Teaching mathematical thinking through origami

Daniel Meyer, Ed.M
Jeanine Meyer, Ph.D.
Department of Education
Department of Information Systems
Cornell University
Pace University
Ithaca, NY 14850
New York City, NY 10038

(folding, hand model, editing, and Web publication)
Aviva Meyer
Swarthmore College
Swarthmore, PA 19081


In this paper, we offer general and specific strategies for using activities based on origami to invoke mathematical thinking. Origami refers to the Japanese art of paper folding. Background is given on origami, including the development and critical aspects of the practice of origami in the United States. Next, we indicate how origami can relate to the current goals of K-12 mathematical education. General strategies are described that can be applied to any origami model. The basic strategy is for students to do the teaching. Then we describe in detail a variety of models. The examples include a variety of different computer-based techniques that middle and high school students can use to produce supporting materials for teaching.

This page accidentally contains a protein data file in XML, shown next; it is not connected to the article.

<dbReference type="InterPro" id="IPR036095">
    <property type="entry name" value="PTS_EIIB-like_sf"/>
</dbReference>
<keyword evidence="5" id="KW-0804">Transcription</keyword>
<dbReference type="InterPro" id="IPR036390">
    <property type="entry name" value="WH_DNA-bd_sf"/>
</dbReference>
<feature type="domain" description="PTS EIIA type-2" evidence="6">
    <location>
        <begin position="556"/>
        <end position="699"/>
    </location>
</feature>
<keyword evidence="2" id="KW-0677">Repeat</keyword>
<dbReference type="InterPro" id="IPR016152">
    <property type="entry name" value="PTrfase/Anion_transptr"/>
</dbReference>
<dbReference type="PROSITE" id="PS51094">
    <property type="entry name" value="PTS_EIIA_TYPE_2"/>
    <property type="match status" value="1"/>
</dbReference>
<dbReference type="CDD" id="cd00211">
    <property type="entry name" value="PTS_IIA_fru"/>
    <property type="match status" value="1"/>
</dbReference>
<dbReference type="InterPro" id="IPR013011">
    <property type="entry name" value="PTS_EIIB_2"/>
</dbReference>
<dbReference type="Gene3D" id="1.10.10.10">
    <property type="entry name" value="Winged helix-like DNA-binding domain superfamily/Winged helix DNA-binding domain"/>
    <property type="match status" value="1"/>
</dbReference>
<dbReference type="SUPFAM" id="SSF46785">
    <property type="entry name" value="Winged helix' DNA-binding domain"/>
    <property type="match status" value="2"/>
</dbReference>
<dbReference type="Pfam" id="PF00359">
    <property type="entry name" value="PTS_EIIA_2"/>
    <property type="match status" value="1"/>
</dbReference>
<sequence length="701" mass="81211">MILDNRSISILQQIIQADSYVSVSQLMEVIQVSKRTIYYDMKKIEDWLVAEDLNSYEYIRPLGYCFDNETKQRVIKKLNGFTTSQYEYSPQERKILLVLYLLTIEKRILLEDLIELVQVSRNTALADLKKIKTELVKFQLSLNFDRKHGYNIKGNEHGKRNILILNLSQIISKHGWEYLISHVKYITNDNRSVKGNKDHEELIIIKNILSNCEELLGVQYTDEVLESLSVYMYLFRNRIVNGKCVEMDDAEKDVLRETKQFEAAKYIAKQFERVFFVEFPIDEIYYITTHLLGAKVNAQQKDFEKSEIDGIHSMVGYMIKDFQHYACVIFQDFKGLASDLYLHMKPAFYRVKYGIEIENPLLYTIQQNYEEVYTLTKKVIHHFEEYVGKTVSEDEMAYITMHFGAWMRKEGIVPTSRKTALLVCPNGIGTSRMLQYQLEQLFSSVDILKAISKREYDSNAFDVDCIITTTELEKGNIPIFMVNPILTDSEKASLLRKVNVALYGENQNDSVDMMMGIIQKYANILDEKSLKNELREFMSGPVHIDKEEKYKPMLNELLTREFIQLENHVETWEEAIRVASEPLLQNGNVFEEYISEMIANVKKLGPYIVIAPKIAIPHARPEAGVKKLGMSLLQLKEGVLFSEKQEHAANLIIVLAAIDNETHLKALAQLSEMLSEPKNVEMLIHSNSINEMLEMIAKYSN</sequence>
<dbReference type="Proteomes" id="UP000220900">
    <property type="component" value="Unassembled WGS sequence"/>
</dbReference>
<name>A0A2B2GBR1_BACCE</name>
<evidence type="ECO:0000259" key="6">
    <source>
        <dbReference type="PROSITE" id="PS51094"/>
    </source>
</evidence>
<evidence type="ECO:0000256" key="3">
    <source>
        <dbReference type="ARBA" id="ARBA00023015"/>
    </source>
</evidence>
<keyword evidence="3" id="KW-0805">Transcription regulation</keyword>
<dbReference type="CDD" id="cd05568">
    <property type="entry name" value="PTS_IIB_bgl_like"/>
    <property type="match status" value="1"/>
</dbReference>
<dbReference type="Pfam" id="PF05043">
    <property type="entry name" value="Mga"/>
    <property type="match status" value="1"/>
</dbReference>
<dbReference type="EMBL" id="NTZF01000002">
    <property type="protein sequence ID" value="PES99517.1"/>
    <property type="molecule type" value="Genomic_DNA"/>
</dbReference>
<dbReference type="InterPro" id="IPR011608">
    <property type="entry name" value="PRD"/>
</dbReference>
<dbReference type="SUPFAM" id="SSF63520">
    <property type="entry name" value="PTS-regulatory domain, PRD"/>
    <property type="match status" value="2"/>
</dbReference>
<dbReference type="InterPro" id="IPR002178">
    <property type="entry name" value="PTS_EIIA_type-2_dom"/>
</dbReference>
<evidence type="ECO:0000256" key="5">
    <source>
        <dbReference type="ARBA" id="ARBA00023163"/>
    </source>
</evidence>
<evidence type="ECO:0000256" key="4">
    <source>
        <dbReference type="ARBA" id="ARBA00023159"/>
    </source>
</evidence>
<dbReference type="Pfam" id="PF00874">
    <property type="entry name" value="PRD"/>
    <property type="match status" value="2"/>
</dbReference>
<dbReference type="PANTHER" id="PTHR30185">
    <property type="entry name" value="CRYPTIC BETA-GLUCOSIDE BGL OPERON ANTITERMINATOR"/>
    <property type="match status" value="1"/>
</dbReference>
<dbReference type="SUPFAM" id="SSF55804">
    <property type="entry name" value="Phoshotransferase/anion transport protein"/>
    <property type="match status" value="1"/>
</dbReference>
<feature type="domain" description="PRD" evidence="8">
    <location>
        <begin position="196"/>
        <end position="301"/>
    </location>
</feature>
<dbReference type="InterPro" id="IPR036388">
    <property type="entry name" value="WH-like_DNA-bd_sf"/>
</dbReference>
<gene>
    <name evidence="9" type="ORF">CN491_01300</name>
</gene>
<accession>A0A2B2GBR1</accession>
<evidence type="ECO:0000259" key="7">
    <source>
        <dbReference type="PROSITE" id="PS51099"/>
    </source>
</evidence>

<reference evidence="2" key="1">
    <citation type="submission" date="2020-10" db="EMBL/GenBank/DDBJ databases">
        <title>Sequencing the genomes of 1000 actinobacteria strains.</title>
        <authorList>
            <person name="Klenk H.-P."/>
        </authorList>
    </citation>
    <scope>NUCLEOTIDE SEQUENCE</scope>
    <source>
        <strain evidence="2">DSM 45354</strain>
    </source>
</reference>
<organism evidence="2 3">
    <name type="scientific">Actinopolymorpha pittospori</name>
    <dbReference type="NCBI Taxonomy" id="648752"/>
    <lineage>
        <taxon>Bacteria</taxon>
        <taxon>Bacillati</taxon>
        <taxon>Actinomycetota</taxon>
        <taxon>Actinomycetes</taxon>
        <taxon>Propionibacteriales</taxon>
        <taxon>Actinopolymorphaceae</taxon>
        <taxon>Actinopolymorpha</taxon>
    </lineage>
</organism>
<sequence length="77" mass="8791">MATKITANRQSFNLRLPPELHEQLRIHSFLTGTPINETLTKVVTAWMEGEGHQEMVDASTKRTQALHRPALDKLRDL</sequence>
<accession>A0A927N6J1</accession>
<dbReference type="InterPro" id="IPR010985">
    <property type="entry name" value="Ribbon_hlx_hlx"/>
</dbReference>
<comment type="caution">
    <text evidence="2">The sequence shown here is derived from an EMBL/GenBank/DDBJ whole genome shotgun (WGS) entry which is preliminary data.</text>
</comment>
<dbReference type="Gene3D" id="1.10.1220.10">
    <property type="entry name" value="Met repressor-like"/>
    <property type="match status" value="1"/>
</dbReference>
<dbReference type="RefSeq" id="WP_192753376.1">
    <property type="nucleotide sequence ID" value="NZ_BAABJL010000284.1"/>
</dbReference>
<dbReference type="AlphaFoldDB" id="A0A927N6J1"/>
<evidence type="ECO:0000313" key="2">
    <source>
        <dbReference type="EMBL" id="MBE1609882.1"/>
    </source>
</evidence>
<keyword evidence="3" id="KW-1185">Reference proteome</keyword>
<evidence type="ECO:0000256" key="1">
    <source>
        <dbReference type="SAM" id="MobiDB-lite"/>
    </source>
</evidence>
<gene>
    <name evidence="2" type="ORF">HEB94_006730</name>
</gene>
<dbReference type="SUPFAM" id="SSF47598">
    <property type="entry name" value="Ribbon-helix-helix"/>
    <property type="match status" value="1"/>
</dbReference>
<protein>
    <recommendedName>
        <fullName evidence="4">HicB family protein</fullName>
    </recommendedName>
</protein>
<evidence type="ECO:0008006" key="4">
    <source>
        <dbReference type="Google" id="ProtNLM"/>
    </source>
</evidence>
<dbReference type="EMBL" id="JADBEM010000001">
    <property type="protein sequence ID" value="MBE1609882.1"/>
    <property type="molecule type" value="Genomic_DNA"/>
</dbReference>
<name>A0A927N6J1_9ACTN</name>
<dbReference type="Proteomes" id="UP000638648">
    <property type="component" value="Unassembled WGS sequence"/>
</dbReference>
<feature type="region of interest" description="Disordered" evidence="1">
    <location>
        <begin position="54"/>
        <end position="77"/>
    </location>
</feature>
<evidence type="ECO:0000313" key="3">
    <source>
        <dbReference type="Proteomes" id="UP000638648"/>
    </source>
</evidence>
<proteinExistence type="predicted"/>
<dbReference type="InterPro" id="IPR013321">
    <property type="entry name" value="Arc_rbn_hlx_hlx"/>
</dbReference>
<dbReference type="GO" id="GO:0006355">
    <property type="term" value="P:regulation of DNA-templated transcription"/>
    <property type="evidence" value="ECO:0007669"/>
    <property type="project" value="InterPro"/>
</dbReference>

The material on this Web site was originally created for the Second Annual Bridges Conference: Mathematical Connections in Art, Music and Science , July 30-August 1, 1999, Winfield, Kansas.